Today we conclude our study of St. Theophan the Recluse. He was a nineteenth century Russian bishop steeped in the teachings of the ancient Desert Fathers who brought their teachings and words of wisdom to modern readers and addressed modern-day problems and issues. St. Theophan's life spanned almost the entire nineteenth century and his works were avidly read by all classes of society. He was a prolific writer and his books are a prime addition to any spiritual bookshelf.
We conclude today our multi-part series on "exercises" which St. Theophan recommends to help a person develop the body and soul in goodness. In this fourth and final section, St. Theophan discusses exercises for the heart. You may find that this newsletter is a bit long, but St. Theophan’s discussion of prayer in today’s reading is, in my opinion, one of the best overviews of prayer and developing a life of prayer I have read yet.
The work directed at it is all of our Church services in all forms -- common and personal, at home and in church -- and it is mainly achieved through the spirit of prayer moving within it. Church services, that is, all the daily services, together with the entire arrangement of the church’s icons, candles, censing, singing, chanting, movements of the clergy, as well as the services for various needs; then services in the home, also using ecclesiastical objects such as sanctified icons, holy oil, candles, holy water, the Cross, and incense -- all of these holy things together acting upon all the senses -- sight, hearing, smell, touch, and taste -- are the “cloths that wipe clean” the senses of a deadened soul. They are the strongest and the only reliable way to do it. The soul becomes deadened by the spirit of the world, and possessed by sin that lives in the world. The entire structure of our Church services, with their tone, meaning, power of faith, and especially the grace concealed within them, have an invincible power to drive away the spirit of the world. In freeing the soul from the world’s onerous influence, it allows the soul to breathe freely and to taste the sweetness of spiritual freedom. Walking into church we walk into a completely different world, are influenced by it, and change according to it. The same thing happens when we surround ourselves with holy objects. Frequent impressions of the spiritual world more effectively penetrate within and more quickly bring about a transformation of the heart. Thus:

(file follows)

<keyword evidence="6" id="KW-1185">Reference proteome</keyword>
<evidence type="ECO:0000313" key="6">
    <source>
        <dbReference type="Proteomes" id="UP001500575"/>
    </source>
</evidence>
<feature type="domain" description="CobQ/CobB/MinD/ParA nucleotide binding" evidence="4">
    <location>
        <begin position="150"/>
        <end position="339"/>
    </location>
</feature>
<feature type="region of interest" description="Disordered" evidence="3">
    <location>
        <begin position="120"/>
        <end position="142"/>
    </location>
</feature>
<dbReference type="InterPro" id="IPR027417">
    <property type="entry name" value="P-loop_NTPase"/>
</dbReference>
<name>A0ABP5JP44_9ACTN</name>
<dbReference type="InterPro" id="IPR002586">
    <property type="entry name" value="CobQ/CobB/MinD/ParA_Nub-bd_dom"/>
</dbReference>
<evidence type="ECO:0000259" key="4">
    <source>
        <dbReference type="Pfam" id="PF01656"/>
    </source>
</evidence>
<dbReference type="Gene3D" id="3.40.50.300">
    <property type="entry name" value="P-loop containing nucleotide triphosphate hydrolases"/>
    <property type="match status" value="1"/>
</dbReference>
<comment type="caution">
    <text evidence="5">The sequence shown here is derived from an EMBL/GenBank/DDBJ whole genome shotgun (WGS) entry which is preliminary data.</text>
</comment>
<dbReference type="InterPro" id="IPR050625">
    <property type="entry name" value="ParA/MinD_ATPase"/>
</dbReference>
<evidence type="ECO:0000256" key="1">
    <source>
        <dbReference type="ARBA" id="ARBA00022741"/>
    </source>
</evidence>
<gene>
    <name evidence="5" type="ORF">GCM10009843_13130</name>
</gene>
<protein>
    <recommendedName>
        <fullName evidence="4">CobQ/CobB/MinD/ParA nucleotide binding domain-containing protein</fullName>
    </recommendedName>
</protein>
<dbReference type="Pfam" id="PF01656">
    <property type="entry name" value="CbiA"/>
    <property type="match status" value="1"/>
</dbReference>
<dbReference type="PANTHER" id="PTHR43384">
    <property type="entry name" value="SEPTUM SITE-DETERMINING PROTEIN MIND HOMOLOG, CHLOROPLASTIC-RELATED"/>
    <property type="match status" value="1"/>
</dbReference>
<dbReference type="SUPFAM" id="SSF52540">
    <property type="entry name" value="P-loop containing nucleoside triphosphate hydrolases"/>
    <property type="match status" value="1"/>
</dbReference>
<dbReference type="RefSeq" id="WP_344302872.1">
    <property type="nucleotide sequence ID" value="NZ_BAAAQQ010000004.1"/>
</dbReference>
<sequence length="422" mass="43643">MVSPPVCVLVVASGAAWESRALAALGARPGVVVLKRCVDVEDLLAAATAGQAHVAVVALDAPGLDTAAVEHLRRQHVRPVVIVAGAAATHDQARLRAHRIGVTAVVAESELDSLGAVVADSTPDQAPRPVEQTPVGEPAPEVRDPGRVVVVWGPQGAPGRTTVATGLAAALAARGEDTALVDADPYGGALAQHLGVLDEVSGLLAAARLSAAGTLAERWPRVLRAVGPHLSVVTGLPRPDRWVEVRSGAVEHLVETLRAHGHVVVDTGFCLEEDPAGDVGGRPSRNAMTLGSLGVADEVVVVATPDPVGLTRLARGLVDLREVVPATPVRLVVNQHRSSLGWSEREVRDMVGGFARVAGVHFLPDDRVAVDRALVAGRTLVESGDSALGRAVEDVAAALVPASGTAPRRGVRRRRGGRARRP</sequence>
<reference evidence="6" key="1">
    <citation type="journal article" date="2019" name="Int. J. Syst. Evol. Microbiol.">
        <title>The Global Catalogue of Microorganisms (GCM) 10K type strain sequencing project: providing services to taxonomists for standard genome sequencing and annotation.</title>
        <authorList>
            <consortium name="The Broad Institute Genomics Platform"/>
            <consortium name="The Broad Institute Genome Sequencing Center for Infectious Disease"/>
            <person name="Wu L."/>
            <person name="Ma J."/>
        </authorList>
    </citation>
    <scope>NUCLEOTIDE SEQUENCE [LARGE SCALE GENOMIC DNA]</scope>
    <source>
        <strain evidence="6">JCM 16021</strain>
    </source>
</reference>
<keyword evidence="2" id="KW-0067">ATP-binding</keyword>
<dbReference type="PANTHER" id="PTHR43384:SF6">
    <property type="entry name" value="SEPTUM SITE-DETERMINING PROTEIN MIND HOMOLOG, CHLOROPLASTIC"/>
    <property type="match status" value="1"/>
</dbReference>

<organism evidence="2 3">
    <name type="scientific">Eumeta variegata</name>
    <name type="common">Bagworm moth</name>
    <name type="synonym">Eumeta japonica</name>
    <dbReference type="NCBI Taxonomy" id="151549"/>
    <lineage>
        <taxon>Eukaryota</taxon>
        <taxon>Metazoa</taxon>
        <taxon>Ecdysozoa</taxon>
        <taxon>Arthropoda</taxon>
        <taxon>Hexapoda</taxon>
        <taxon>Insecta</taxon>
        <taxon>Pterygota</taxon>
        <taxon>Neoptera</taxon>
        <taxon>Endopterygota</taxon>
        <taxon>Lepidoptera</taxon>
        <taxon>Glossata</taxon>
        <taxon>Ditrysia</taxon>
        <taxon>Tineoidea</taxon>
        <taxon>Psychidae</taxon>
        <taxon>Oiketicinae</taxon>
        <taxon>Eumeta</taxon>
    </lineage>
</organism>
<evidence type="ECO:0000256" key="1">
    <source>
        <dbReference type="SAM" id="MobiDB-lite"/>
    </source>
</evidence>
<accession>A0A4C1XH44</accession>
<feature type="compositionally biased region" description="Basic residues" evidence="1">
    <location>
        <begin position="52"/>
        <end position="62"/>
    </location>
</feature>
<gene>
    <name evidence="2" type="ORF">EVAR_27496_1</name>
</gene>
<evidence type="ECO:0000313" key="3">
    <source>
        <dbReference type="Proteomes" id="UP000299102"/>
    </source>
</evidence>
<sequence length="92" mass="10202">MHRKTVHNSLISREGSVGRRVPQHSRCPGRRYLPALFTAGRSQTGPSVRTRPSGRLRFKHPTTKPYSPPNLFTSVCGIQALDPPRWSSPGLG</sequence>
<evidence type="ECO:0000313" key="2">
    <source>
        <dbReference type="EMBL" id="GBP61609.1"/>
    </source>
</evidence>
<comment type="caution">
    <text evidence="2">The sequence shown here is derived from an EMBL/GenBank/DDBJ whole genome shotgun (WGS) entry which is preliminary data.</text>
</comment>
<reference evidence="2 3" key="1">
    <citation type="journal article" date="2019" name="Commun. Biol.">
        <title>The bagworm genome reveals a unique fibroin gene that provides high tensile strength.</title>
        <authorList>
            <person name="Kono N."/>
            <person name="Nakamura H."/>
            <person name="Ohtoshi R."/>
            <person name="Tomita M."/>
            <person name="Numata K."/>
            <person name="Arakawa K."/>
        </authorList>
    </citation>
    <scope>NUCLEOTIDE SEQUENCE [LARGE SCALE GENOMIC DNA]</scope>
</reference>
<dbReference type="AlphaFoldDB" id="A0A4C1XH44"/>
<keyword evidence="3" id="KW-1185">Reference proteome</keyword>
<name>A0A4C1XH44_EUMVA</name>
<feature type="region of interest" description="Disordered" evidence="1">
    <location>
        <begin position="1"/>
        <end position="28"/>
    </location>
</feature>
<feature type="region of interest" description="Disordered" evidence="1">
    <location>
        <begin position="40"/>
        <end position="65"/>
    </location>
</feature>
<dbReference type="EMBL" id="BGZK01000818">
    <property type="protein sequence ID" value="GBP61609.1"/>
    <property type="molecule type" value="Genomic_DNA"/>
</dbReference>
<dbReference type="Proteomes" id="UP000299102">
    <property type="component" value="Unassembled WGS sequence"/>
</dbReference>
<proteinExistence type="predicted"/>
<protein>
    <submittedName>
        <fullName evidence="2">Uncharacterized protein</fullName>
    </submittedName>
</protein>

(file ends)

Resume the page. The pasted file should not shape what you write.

1) It is necessary to establish a pattern of going to church as often as possible, usually to Matins, Liturgy and Vespers. Have a longing for this, and go there at the first opportunity -- at least once a day -- and if you can, stay without leaving. Our church is heaven on earth. Hasten to church with the faith that it is a place where God dwells, where He Himself promised to quickly hear prayers. Standing in church, be as if you are standing before God in fear and reverence, which you express through patient standing, prostrations, and attention to the services without wandering thoughts, relaxation or crudeness.
2) You must not forget other services -- personal services, be they in church or at home. N0either must you neglect your home prayers with all their churchly tone. You should remember that home services are only a supplement to church services and not a replacement. The Apostle, commanding us not to deprive ourselves of a synaxis, informed us that all the power of services belong to common worship.
3) You must observe all Church solemnities, rituals, customs, and rubrics, and cover yourself with them in all their forms, so that you would always abide in a particular atmosphere. This is easy to do. Such is the nature of our Church. Only accept it with faith.